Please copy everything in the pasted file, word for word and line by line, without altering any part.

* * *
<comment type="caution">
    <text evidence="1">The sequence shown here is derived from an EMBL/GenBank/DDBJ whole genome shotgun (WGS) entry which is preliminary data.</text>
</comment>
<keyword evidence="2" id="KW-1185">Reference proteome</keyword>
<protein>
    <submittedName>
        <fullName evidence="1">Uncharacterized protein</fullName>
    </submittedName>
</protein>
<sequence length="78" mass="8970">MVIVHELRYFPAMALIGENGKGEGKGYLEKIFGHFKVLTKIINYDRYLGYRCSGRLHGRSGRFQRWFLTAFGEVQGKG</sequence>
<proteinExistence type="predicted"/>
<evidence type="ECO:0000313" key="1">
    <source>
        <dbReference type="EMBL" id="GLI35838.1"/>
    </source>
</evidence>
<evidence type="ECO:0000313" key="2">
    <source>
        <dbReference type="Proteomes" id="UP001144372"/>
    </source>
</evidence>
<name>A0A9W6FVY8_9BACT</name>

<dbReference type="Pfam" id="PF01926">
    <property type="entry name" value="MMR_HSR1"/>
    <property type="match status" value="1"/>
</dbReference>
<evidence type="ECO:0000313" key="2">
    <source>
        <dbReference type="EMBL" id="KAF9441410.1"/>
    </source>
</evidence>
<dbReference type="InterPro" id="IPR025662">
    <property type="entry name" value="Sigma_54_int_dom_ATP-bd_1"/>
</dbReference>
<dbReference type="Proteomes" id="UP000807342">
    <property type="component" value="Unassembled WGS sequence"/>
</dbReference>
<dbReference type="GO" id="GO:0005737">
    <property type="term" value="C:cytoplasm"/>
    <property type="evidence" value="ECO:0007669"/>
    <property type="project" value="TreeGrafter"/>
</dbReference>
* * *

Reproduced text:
<comment type="caution">
    <text evidence="1">The sequence shown here is derived from an EMBL/GenBank/DDBJ whole genome shotgun (WGS) entry which is preliminary data.</text>
</comment>
<keyword evidence="2" id="KW-1185">Reference proteome</keyword>
<protein>
    <submittedName>
        <fullName evidence="1">Uncharacterized protein</fullName>
    </submittedName>
</protein>
<sequence length="78" mass="8970">MVIVHELRYFPAMALIGENGKGEGKGYLEKIFGHFKVLTKIINYDRYLGYRCSGRLHGRSGRFQRWFLTAFGEVQGKG</sequence>
<proteinExistence type="predicted"/>
<evidence type="ECO:0000313" key="1">
    <source>
        <dbReference type="EMBL" id="GLI35838.1"/>
    </source>
</evidence>
<evidence type="ECO:0000313" key="2">
    <source>
        <dbReference type="Proteomes" id="UP001144372"/>
    </source>
</evidence>
<name>A0A9W6FVY8_9BACT</name>

<dbReference type="Pfam" id="PF01926">
    <property type="entry name" value="MMR_HSR1"/>
    <property type="match status" value="1"/>
</dbReference>
<evidence type="ECO:0000313" key="2">
    <source>
        <dbReference type="EMBL" id="KAF9441410.1"/>
    </source>
</evidence>
<dbReference type="InterPro" id="IPR025662">
    <property type="entry name" value="Sigma_54_int_dom_ATP-bd_1"/>
</dbReference>
<dbReference type="Proteomes" id="UP000807342">
    <property type="component" value="Unassembled WGS sequence"/>
</dbReference>
<dbReference type="GO" id="GO:0005737">
    <property type="term" value="C:cytoplasm"/>
    <property type="evidence" value="ECO:0007669"/>
    <property type="project" value="TreeGrafter"/>
</dbReference>